“I welcome the opportunity to have an open and honest discussion with lawmakers and all other Constitutional officers about the proper authority of state elected officials and ways that we may apply new ethical standards to all offices. Given the lack of accountability and questionable ethics revealed in the recent Department of Agriculture audit, I have deep concerns about the overall efficiency, effectiveness, and structure of state government and the existing ethical standards in place. Far-reaching government and ethics reforms would greatly benefit the citizens of West Virginia.”

Miley addressed Morrisey's concerns that his office is being targeted while other constitutional officers aren't.

In his statement, Miley said HB4490 is focused on the AG's office because among the West Virginia constitutional officers, the Attorney General is unique. Being the legal representative of the state of West Virginia, the Attorney General is both an executive and judicial officer who must balance constitutional duties with the attorney-client relationship.

“Attorney General Morrisey is mistaken in believing our effort codify guidelines for operation of the office Attorney General is a personal attack,” Miley said. “This legislation is being pursued to address the office of Attorney General, to curtail any future Attorney General that may have conflicting views with the policy leaders of state government.”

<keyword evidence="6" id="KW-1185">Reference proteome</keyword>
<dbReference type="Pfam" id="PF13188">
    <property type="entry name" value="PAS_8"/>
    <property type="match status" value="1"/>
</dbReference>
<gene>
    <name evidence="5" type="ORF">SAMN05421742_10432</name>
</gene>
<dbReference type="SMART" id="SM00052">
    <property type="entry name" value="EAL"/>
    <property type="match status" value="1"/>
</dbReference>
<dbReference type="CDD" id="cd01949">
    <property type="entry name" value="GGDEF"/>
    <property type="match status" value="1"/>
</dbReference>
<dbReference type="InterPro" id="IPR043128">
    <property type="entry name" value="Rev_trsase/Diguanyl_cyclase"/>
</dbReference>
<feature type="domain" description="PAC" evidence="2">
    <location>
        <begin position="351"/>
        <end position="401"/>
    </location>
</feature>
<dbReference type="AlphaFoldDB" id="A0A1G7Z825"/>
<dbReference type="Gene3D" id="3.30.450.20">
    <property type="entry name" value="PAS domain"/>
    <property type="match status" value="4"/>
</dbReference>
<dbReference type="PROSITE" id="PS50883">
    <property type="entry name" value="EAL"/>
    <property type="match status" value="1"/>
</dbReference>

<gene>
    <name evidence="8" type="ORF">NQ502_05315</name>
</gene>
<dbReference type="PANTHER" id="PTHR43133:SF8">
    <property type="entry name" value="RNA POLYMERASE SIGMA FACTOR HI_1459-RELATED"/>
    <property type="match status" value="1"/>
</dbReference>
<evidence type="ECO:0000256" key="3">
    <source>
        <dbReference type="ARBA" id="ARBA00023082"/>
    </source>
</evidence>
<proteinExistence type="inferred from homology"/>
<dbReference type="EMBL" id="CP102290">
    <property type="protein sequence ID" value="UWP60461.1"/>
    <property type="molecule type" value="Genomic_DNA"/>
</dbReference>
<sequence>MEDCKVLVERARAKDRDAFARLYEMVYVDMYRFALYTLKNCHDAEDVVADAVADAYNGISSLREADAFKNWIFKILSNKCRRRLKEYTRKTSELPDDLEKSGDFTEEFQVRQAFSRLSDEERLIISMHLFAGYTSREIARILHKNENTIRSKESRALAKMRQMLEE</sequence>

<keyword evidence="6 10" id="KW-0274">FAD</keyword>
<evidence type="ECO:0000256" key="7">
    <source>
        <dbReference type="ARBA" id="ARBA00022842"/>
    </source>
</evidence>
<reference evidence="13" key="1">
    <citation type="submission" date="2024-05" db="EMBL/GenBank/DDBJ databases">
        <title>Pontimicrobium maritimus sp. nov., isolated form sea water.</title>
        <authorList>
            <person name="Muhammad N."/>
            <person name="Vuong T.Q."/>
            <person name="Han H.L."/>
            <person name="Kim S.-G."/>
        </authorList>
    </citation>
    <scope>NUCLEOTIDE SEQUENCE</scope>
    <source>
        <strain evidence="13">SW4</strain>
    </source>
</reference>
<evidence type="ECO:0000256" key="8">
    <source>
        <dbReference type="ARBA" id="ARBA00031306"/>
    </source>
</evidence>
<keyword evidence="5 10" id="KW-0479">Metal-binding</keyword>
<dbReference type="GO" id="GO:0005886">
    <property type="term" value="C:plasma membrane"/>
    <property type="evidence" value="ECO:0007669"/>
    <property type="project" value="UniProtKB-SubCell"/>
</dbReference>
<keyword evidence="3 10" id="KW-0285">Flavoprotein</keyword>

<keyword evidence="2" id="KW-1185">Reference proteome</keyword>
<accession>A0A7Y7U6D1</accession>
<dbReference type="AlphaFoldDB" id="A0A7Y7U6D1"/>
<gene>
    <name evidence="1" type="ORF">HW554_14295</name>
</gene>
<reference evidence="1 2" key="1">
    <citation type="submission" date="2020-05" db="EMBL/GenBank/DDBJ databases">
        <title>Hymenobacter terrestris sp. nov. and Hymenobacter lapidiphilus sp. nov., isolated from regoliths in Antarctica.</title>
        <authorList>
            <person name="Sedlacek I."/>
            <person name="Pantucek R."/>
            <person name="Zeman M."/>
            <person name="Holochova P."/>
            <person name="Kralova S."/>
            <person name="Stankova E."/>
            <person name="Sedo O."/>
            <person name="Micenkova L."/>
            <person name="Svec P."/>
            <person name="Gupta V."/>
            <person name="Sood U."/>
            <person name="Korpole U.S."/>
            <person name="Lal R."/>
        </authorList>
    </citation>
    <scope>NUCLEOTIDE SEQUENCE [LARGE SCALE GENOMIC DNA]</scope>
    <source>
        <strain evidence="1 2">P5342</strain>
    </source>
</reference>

During the House Judiciary meeting Monday, HB4490 was amended to add a requirement that an Attorney General consult with leaders of the executive or legislative branches prior to filing an amicus, or “friend of the court,” brief.

“I certainly do not object to the current Attorney General’s efforts to protect the coal industry and our Second Amendment rights, but what would happen if a subsequent Attorney General instead files briefs to limit our Second Amendment rights or argues against our coal industry?” Miley said. “It is imperative that in such cases, the policy leaders of this state speak with one voice.”

The 2013 West Virginia Supreme Court case Discovery v. Nibert, in which the Court recognized inherent common law powers of the Attorney General, has been cited in discussions over the legislation. In that case, the Court also authorized the Legislature to enact limitations upon the Attorney General’s common law power ("The Office of Attorney General retains inherent common law powers, when not expressly restricted or limited by statute.” ).

“Our bill only limits the Attorney General’s powers in two areas: expenditure of state monies and amicus filings,” Miley said. “I would very much like to hear Mr. Morrisey’s specific concerns regarding the unconstitutionality of this important piece of legislation, so we can consider them prior to enactment.”

Miley also provided emails he received from representatives of the West Virginia Chamber of Commerce last month proposing legislation on this topic.

“Given the input we had received from the Chamber on this matter, I was surprised today to see an email to all House members from state Chamber President Steve Roberts opposing HB4490,” Miley said. “I want to make sure members know that I consulted with and received recommendations from his organization."